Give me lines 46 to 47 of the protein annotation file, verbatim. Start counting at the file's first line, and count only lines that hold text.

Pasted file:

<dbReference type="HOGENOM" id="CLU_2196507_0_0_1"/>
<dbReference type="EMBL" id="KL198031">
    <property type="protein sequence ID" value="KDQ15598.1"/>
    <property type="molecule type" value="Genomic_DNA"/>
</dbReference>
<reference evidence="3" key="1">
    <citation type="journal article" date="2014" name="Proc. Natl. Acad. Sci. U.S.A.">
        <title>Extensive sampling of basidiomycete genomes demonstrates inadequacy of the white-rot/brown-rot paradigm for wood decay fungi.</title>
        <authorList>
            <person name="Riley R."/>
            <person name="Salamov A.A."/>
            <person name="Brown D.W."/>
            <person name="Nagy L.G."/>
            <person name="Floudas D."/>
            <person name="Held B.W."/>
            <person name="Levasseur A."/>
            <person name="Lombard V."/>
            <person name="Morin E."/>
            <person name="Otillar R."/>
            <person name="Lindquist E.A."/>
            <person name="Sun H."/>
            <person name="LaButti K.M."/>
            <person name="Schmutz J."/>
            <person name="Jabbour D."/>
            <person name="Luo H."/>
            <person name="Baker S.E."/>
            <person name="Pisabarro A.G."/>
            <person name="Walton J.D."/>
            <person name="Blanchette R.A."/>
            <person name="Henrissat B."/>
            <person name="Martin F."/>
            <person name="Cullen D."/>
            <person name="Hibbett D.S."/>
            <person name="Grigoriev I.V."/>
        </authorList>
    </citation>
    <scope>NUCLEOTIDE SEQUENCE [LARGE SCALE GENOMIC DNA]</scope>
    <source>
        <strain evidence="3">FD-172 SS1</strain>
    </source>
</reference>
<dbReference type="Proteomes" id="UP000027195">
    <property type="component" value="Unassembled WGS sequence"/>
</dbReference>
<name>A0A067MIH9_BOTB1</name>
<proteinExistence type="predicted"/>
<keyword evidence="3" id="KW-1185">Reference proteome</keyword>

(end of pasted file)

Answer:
<proteinExistence type="predicted"/>
<keyword evidence="3" id="KW-1185">Reference proteome</keyword>